Deprecated: Hook custom_css_loaded is deprecated since version jetpack-13.5! Use WordPress Custom CSS instead. Jetpack no longer supports Custom CSS. Read the WordPress.org documentation to learn how to apply custom styles to your site: https://wordpress.org/documentation/article/styles-overview/#applying-custom-css in /home/cuppag5/public_html/wp-includes/functions.php on line 6078
tea queens tea review

Russian Caravan from Tea Queens. . . .

I usually reserve my smokier teas for cool or cold weather since I find them very comforting, but cloudy, rainy days spent gazing out the window qualify, too!

Tea Queens sells through consultants, and you can host a tea break or a tea party to learn about tea and to taste some of their offerings. If there is no consultant in your area, the website instructs you to call customer service, so I assume you can order directly from them.

This Russian Caravan is a blend of Assam, Keemun with lychee, and Lapsang Souchong. There are no steeping instructions on the website so I went with 200F and four minutes just to pamper the Assam a bit.

The resulting tea is so light I thought perhaps I had made a mistake, but I have another Lapsang blend that comes out a similar color.

This went very well with our breakfast of blueberry scones. The company sells scone mix, too, by the way! And teapot cookie cutters and colorful decorating sugars.

There is a touch of briskness from the Assam, and it is nicely smokey. I like smoke, and a few Russian Caravan blends have disappointed me by being a bit too tame, but this one was just right. I really don’t taste much lychee, even the cups I drank after the scone was long gone. I think mainly I pick up a general fruitiness from the the Assam and lychee together.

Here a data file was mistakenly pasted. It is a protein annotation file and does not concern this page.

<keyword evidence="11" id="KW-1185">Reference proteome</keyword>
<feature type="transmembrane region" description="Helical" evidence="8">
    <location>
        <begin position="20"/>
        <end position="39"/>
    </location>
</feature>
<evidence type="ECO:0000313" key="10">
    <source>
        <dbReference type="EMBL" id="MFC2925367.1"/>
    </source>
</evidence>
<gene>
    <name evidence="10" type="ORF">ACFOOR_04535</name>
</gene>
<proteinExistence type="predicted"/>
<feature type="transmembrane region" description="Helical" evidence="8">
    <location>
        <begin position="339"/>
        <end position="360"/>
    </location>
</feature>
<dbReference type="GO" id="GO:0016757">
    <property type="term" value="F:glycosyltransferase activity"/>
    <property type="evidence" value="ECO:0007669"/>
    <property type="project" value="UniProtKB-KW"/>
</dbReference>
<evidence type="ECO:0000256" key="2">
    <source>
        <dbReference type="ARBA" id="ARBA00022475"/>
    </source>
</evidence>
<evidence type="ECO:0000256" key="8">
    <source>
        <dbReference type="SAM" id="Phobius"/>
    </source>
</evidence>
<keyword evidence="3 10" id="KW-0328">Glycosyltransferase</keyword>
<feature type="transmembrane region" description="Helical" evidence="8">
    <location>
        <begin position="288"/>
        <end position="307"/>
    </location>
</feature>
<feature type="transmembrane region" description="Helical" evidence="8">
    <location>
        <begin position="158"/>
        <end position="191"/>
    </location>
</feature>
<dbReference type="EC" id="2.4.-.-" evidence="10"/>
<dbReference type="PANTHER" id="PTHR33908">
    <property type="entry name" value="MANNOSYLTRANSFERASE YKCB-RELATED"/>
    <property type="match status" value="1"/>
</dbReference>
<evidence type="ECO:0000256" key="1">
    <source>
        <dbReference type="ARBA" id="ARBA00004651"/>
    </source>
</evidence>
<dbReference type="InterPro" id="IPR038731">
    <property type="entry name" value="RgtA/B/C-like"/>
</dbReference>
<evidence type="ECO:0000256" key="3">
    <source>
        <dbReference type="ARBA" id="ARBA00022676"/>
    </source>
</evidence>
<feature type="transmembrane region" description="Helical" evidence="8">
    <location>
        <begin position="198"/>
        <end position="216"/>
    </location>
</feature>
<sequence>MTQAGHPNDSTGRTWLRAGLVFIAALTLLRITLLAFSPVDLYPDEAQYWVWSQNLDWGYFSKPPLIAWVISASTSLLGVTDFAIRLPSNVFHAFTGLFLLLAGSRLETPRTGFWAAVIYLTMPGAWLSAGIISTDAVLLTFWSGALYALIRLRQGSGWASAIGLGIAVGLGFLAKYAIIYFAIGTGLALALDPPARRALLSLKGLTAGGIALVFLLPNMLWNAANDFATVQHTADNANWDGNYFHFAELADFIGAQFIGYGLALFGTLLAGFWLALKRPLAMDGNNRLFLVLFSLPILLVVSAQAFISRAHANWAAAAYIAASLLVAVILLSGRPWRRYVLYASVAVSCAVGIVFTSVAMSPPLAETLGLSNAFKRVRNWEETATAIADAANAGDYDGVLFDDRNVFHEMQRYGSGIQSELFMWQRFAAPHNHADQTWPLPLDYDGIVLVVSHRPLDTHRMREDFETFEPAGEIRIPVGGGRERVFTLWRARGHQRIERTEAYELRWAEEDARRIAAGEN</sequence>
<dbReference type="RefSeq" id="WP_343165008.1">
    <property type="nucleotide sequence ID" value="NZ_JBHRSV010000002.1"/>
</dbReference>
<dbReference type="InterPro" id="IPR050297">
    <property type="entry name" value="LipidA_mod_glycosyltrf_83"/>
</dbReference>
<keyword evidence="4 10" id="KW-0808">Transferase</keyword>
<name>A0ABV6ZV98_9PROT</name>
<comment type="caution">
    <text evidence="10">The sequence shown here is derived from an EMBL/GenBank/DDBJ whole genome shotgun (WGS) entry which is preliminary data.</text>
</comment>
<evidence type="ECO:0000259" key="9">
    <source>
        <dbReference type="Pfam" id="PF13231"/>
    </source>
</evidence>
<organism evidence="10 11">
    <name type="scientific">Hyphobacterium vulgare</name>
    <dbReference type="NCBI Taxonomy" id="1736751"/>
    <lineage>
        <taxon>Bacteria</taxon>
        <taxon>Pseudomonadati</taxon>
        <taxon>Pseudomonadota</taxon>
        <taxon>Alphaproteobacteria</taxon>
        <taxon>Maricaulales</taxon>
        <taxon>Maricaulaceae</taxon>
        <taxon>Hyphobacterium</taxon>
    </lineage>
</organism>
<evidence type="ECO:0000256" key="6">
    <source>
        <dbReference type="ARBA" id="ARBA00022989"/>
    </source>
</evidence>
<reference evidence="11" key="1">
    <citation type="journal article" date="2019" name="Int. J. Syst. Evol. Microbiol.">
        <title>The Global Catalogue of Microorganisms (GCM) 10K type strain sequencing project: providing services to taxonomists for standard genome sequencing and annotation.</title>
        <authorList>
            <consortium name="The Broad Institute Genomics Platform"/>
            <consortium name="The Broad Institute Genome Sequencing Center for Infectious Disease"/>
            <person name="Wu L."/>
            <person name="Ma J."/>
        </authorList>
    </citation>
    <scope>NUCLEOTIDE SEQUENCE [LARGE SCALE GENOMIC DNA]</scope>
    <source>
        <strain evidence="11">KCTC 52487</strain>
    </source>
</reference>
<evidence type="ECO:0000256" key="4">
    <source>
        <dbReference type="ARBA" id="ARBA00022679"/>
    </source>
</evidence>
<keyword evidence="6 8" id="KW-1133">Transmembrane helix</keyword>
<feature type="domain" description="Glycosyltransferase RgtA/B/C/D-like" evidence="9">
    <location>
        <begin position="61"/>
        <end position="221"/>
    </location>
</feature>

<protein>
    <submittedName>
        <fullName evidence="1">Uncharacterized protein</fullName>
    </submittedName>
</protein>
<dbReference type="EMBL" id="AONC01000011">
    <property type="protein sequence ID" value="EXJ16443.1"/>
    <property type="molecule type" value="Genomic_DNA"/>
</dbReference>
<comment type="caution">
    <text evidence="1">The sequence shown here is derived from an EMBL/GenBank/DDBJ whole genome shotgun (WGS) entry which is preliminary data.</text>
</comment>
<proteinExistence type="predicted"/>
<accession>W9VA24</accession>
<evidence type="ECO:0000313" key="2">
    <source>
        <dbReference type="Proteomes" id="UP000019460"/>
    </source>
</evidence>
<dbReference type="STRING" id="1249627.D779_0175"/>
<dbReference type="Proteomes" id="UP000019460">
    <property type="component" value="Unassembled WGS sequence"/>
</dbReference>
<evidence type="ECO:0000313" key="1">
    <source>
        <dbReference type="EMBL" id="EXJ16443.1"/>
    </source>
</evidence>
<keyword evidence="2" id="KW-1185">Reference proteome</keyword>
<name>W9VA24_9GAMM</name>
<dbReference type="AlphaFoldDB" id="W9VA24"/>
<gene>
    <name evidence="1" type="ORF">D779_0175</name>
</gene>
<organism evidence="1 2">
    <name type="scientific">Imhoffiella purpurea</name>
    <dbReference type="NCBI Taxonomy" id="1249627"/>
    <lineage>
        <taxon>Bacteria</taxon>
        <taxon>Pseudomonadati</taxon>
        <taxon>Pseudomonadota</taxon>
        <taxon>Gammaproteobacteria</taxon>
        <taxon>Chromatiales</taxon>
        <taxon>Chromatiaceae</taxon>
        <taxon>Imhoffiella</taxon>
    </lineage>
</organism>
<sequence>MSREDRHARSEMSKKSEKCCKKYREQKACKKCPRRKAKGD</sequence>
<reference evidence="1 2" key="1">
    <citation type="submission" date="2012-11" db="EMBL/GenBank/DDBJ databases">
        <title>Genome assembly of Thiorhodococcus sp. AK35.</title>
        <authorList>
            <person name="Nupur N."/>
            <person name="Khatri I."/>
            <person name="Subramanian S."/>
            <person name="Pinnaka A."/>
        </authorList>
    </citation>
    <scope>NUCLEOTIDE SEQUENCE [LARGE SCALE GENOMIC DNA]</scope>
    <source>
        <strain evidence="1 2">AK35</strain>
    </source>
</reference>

I have made a lot of new friends by having people over who want to learn about tea, where it is grown, how it is processed, how to prepare it, why to drink. I think the idea of hosting a party where an expert comes to conduct your own personal tea flight is marvelous! Especially since it gives you a discount on your tea, and real teaheads know how outrageous the tea budget can get!


Here’s the scoop!

Leaf Type:  Black
Where to Buy:  Tea Queens
Description

A blend of Assam and Keemun with Chinese lychee tea imparts a wonderful fruitiness. Lapsang Souchong adds a gentle touch of smokiness to this one of a kind blend.

Learn even more about this tea and tea company here!

Nilgiri / Tea Queens . . . .

There are three main tea growing areas; Assam, Darjeeling, and the lesser known Nilgiri. These teas come from the Southern portion of India. This is the first time I’ve tried a plain black from the region and I’m amazed at how different all three are. While Assam tends to be known for their stronger bodied teas with a punch in the face, and Darjeeling known for their muscatel and delicate flavors, Nilgiri on the other hand is somewhat a mix of both. Woodsy flavors mix with very subtle fruity notes to form a light bodied brew. It’s smooth without any astringency. This is the type of tea that is best consumed on it’s own. Food in general is not a good pairing because the flavors are so light and delicate.

Just as a side note I wanted to mentioned how impressed I am with the company that produces this tea. Burnside estates located in Kotagiri Taluk in the “Blue Mountains” of the Nilgiris in South India. They are a sustainable company focused not only on good tea but also on making sure their employees are properly cared for and the eco-friendliness of this company is superb. If you have time please go to their website and give them a look!


Here’s the scoop!

Leaf Type: Black
Where to Buy: Tea Queens 
Description:

A smooth, gentle and mellow black tea from the Burnside Estate in Southern India. This classic and elegant tea is rich with a slightly woody and fruity flavor.

Learn even more about this tea and tea company here!